NATIONAL SCIENCE FOUNDATION (NSF)
NSF supports physics research through the Physics Division, the Materials Research Division, and the Major Research Equipment and Facilities Construction (MREFC) account. While NSF support is just 4 percent of total federal R&D funding, the foundation provides 22 percent of all funding for academic basic research. In its budget submission to Congress, NSF states that for more than 20 years it has been "a principal source of federal support for basic research at colleges and universities in such areas as . . . the physical sciences."
NSF highlighted elementary particle physics research early in its budget submission to Congress, stating, "NSF will expand its investment in elementary particle physics by $15 million to exploit opportunities for discovery that physicists describe as greater than at any point in the last half-century. Recent advances strongly suggest that we are on the verge of a revolution in our understanding of the nature of matter, energy, space, and time. The investment is coordinated with activities in the interagency plans for research on the Physics of the Universe." (See Table II-7 for details of NSF funding.)
Physics Division: NSF requested a 6.6 percent or $15 million increase in the FY 2007 Physics Division budget to $249 million from the current budget of $233 million. The FY 2005 budget was $225 million.
The budget submission describes two avenues of support for Physics Division research in diverse physics subfields. The first is for research and education grants, which would increase by $10 million to $165 million. The division would provide major funding for new research and education grants, an Elementary Particle Physics Initiative and the Division's highest priority, the Physics of the Universe, described as a program to address "the compelling questions that have arisen at the interface of physics and astronomy." This program will also be supported by the Astronomical Sciences Division and will include the grants program, instrumentation development, and new facilities.
The Physics Division provides ongoing funding for four world-class facilities. Funding for the Large Hadron Collider now under construction near Geneva, Switzerland would increase by 34.7 percent. The Laser Interferometer Gravitational Wave Observatory (WA and LA) budget would see a 4.2 percent increase. Funding for the National Superconducting Cyclotron Laboratory (MI) would increase 1.6 percent, while increasing 1.0 percent for the Cornell Electron Storage Ring (NY). The Rare Symmetry Violating Process project was terminated in August 2005.
The Physics Division had a 37 percent funding rate for competitive actions in FY 2005. Two-hundred and thirty competitive awards were made, with an additional 541 continuing and supplementary award actions.
Materials Research Division: The Materials Research Division budget would increase 6.0 percent or $15 million to $257 million from the current budget of $243 million. The FY 2005 budget was $240 million.
The Materials Research Division supports research and education awards, centers, and user facilities. The Division provides funding for a broad range of subfields for research in the fundamental behavior of matter and materials.
The Division's research and education grants would increase $7 million to $146 million to support individual investigators, small groups, teams, and six International Materials Institutes. Support would increase for nanoscale materials, cyberinfrastructure materials, and biologically-related materials research.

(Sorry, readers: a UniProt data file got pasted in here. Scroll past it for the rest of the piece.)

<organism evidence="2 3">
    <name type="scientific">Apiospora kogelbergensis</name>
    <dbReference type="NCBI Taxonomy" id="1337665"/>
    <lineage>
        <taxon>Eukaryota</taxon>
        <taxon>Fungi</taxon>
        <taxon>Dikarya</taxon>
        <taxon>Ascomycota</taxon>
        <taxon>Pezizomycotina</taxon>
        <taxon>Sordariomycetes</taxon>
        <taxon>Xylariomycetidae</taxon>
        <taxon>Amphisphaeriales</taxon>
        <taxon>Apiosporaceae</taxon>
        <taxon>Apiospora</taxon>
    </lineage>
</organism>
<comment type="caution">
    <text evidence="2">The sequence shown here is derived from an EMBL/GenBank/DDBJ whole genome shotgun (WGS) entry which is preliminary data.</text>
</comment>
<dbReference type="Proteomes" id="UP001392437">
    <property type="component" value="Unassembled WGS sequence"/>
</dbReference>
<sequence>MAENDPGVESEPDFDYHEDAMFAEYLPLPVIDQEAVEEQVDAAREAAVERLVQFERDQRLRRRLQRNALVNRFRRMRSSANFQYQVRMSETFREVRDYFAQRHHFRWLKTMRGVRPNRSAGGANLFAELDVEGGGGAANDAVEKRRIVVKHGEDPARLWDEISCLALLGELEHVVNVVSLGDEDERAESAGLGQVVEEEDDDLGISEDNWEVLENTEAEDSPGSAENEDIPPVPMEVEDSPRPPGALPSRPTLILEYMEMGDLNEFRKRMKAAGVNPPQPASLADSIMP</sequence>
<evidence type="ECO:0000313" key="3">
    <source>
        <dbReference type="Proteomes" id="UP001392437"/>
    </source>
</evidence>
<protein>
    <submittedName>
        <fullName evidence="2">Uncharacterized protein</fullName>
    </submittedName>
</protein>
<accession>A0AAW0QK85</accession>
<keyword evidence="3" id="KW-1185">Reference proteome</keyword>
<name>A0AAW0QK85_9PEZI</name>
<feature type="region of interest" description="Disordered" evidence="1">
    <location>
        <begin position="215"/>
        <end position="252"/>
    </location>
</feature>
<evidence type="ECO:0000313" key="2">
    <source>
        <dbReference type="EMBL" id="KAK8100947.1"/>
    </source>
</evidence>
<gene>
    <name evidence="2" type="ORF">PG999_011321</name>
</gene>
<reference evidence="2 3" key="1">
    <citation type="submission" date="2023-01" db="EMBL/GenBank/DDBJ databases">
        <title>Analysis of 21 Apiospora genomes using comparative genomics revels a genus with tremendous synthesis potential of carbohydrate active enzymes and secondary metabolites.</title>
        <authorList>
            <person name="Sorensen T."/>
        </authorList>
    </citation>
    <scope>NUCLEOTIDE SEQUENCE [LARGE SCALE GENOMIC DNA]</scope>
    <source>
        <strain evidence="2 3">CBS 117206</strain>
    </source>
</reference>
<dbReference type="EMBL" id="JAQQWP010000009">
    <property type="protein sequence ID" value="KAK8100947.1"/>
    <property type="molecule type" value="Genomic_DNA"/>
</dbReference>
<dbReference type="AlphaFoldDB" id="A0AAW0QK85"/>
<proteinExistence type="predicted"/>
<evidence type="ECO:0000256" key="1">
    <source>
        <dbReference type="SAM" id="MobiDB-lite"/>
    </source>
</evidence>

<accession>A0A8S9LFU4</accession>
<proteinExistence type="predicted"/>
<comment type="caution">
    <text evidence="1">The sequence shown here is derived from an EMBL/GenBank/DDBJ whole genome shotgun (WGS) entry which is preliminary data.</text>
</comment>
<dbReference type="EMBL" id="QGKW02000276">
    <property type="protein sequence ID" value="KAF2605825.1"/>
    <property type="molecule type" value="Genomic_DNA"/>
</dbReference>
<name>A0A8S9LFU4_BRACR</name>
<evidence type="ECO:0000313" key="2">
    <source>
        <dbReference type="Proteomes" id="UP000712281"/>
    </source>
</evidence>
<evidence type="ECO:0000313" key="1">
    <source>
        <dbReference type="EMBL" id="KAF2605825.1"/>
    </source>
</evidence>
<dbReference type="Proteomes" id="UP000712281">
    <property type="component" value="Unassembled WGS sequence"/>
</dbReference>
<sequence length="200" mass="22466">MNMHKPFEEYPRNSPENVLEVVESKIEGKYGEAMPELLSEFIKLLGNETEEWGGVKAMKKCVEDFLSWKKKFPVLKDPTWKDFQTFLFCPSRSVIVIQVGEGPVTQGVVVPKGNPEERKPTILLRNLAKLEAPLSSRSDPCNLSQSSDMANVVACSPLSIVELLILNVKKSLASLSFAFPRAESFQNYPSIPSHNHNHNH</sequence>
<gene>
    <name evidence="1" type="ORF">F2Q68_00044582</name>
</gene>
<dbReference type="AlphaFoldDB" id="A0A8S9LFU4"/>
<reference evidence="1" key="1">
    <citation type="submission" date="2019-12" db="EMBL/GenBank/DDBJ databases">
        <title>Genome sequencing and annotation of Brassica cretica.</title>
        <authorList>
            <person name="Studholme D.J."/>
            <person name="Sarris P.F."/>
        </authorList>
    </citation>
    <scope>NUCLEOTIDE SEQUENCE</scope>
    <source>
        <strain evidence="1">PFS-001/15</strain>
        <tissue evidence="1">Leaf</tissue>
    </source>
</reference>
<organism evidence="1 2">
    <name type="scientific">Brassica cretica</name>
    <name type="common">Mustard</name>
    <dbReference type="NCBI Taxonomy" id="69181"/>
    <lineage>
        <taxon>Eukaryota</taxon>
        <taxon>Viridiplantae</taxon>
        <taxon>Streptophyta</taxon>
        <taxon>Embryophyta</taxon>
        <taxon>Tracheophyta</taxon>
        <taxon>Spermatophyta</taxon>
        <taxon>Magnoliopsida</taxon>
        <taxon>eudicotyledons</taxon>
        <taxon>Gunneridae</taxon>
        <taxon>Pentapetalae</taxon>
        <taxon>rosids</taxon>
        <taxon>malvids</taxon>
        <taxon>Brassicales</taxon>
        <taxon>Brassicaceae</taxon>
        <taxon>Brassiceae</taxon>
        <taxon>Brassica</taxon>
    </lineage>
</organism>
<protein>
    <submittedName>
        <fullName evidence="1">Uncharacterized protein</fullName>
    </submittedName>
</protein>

The Division's Materials Research Science and Engineering Centers budget would increase 9.5 percent to $71 million. Twenty-nine of these centers would be supported in FY 2007, as well as three Nanoscale Science and Engineering Centers (with partial support for an additional seven centers), and a Science and Technology Center on Materials and Devices for Information Technology Research.
Finally, the Division seeks a 2.4 percent increase in its budget for the National High Magnetic Field Laboratory (FL) and the National Nanofabrication Infrastructure Network, and an increase of 1.3 percent for other facilities.
The Materials Research Division had a 22 percent funding success rate in FY 2005, making 266 awards.
Major Research Equipment and Facilities Construction (MREFC): NSF supports cutting-edge physics research through the construction of major equipment and facilities. For FY 2007, $29 million is requested for the IceCube Neutrino Observatory. The schedule calls for this observatory located in Antarctica's icecap to commence full operations in 2011. IceCube's total cost will be $272 million, of which $30 million will be from foreign contributions. This will be the world's first high-energy neutrino observatory and will provide researchers with an understanding of the astrophysics of extreme cosmological phenomena.
NATIONAL INSTITUTE OF STANDARDS AND TECHNOLOGY (NIST)
NIST's Laboratories support important physics and materials science and engineering research.
The Administration requested a 50.0 percent or $21 million increase for physics research at all NIST laboratories, from the current budget of $42 million to $63 million. Of this requested increase, $10 million would be allocated to physical measurement standards, fuel cell, and fire hazard and suppression research programs associated with hydrogen economy research. Quantum information science research would receive an additional $9 million for additional research, new metrology tools and methods, and a Joint Quantum Institute.
Materials science and engineering research at all NIST laboratories would increase 18.0 percent or $6 million, from the current budget of $33 million to $39 million. Scientific instruments would be upgraded or developed at the National Synchrotron Light Source at Brookhaven National Laboratory (NY) to analyze the electronic, chemical, and structural properties of a material at subnanometer resolution.